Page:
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From Sky Ferreira to Jungle and Neneh Cherry, a diverse array of new music this week

Jungle: Cherry London-based duo Jungle (Tom McFarland and Josh Lloyd-Watson) says their second studio record For Ever is intended to sound like a “post-apocalyptic radio station playing break-up songs.” From the album comes “Cherry,” which is combines neo-soul, a funky bass line, falsetto vocals and the glorious mantra “You’re never gonna change me / I was already changing.” The result is infectious, and the music …

Link About It: This Week’s Picks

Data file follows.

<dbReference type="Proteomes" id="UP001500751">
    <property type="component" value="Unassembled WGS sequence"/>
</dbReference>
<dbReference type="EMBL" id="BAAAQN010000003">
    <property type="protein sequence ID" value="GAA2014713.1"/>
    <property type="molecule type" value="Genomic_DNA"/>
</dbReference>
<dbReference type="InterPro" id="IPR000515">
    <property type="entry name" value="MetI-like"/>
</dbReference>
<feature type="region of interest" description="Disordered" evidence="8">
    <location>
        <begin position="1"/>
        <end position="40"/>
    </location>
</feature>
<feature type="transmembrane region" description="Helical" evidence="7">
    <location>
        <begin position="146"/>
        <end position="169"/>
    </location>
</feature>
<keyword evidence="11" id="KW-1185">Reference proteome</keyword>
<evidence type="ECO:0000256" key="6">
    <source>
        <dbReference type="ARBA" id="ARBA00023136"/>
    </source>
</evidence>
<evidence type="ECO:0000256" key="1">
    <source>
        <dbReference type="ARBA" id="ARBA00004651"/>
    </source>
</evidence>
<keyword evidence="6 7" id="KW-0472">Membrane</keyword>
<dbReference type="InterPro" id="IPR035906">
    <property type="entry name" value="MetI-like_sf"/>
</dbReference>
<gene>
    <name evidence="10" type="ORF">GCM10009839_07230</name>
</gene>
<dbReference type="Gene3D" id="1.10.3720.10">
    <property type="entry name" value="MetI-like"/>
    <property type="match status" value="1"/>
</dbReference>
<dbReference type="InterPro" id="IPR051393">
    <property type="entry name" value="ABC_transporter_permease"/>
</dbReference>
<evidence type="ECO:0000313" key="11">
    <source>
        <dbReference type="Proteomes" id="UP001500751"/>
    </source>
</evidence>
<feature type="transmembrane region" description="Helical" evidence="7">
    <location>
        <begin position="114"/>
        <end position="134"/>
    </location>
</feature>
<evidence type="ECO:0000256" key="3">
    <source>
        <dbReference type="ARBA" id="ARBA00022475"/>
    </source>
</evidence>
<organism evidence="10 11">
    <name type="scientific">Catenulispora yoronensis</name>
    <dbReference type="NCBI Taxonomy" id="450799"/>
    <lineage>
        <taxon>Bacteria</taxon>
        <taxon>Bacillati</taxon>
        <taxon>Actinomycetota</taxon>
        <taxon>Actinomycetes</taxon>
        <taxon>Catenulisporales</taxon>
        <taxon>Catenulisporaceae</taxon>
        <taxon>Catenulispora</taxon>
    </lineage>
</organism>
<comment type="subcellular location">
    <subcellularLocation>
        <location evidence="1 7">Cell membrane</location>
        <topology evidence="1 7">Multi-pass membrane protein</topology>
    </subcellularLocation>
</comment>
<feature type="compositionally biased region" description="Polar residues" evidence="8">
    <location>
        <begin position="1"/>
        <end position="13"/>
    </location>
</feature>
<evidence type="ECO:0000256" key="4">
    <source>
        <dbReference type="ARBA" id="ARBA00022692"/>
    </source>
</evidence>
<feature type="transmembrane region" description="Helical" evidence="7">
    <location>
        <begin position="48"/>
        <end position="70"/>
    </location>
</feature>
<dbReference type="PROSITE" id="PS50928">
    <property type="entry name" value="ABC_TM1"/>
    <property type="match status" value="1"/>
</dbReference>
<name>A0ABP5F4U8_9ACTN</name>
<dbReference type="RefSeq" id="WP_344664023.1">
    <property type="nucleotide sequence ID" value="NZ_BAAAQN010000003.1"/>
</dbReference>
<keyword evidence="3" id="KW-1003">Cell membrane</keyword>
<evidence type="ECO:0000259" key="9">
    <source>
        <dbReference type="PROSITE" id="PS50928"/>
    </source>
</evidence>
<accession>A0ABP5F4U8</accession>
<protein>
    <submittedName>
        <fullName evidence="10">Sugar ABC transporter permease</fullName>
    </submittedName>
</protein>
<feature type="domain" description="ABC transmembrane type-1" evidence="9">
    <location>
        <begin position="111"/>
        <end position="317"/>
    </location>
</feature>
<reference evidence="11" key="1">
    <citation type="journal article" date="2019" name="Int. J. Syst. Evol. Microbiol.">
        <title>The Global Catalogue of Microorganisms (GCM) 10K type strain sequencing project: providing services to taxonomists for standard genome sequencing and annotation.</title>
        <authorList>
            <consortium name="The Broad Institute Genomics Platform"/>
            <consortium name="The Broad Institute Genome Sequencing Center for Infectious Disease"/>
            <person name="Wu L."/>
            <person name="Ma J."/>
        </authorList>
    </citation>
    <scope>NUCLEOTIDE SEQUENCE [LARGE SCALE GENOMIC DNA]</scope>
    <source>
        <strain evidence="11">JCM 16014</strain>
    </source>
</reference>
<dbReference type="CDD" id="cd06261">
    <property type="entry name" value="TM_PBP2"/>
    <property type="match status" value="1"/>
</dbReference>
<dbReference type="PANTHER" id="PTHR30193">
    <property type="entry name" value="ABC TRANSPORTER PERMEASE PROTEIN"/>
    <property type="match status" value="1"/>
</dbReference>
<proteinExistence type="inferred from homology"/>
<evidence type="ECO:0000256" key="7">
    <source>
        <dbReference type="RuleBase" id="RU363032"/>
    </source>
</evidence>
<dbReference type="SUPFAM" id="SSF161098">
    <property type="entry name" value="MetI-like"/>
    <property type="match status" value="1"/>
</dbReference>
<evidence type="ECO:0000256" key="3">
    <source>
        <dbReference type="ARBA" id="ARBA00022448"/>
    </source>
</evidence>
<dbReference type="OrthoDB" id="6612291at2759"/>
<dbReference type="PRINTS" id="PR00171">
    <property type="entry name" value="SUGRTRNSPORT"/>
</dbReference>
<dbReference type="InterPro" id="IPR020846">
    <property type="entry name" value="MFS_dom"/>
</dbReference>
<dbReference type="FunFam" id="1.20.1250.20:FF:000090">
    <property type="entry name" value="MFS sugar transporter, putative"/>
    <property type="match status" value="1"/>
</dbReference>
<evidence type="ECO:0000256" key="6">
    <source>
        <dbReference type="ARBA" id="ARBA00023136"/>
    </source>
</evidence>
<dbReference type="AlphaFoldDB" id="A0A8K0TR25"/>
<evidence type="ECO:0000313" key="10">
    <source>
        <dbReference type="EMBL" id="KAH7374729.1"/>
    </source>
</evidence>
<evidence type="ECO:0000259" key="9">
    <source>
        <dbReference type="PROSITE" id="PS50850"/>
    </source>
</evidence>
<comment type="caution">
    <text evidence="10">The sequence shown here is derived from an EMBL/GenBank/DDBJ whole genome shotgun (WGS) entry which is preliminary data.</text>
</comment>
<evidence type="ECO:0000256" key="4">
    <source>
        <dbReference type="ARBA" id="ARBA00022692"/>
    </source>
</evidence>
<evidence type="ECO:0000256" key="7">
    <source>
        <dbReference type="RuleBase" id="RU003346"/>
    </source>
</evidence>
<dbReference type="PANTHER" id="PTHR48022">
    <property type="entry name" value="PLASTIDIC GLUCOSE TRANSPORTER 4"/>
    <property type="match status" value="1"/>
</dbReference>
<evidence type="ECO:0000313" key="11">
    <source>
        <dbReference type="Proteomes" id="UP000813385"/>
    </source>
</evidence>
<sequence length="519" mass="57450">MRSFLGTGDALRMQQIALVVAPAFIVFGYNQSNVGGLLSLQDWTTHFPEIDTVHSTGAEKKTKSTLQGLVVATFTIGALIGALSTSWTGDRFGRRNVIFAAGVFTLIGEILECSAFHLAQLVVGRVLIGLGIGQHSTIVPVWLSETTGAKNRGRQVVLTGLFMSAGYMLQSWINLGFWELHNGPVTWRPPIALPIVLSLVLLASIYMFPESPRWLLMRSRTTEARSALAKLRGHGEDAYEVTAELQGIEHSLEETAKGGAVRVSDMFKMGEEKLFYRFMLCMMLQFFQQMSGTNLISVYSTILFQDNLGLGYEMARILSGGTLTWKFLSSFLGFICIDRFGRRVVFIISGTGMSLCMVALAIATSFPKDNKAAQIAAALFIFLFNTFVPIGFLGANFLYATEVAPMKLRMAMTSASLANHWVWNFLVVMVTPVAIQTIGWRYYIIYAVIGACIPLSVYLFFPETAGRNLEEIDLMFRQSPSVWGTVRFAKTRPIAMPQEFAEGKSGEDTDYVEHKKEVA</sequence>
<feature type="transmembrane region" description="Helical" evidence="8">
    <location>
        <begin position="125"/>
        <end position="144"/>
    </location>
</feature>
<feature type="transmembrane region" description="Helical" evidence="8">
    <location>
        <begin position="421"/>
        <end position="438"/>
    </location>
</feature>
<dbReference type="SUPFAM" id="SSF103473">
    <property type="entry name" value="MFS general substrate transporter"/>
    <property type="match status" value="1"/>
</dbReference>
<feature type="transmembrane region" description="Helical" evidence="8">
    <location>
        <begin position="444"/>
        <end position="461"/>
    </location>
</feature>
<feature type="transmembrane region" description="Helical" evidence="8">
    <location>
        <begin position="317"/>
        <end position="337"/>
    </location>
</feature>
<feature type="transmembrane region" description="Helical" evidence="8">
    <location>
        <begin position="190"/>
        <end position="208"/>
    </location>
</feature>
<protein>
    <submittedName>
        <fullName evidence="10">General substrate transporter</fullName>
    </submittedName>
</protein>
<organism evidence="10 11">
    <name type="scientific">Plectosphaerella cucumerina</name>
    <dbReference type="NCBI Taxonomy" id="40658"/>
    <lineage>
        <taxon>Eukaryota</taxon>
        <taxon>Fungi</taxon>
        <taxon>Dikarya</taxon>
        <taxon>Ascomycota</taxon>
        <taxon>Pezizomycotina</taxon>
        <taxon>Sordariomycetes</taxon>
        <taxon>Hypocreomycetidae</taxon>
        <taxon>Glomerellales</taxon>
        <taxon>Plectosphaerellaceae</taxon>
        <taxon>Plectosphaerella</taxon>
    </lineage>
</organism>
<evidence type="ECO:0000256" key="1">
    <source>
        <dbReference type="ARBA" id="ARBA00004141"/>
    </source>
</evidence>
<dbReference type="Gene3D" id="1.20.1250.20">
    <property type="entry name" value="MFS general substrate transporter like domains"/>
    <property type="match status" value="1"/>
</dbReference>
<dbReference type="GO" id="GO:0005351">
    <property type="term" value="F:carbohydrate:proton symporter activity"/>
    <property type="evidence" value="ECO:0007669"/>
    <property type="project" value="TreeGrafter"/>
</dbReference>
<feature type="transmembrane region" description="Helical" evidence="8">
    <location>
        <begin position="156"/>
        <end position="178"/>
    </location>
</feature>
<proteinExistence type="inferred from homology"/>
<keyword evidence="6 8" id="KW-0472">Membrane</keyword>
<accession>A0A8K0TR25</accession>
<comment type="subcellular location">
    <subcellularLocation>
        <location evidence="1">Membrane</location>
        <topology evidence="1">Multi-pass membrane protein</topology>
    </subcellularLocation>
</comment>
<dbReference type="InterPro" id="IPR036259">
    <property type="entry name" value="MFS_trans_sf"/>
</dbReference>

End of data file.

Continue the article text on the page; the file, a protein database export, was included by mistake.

NOLA's all-women motorcycle club, NASA meets fashion, hilarious teen fiction and more in our look around the web

1. Heron Preston’s NASA-Inspired Collection Goes to Space In partnering with NASA, Heron Preston had to adhere to certain guidelines about color and copy—meticulously incorporating these requirements into his modern vision for apparel. Honoring the 1990 NASA logo, Preston dubbed his spacesuit-inspired FW18 collection the “Fall/Winter 1990” series, and sent some pieces into space to demonstrate his commitment to the inspiration. The footage is as …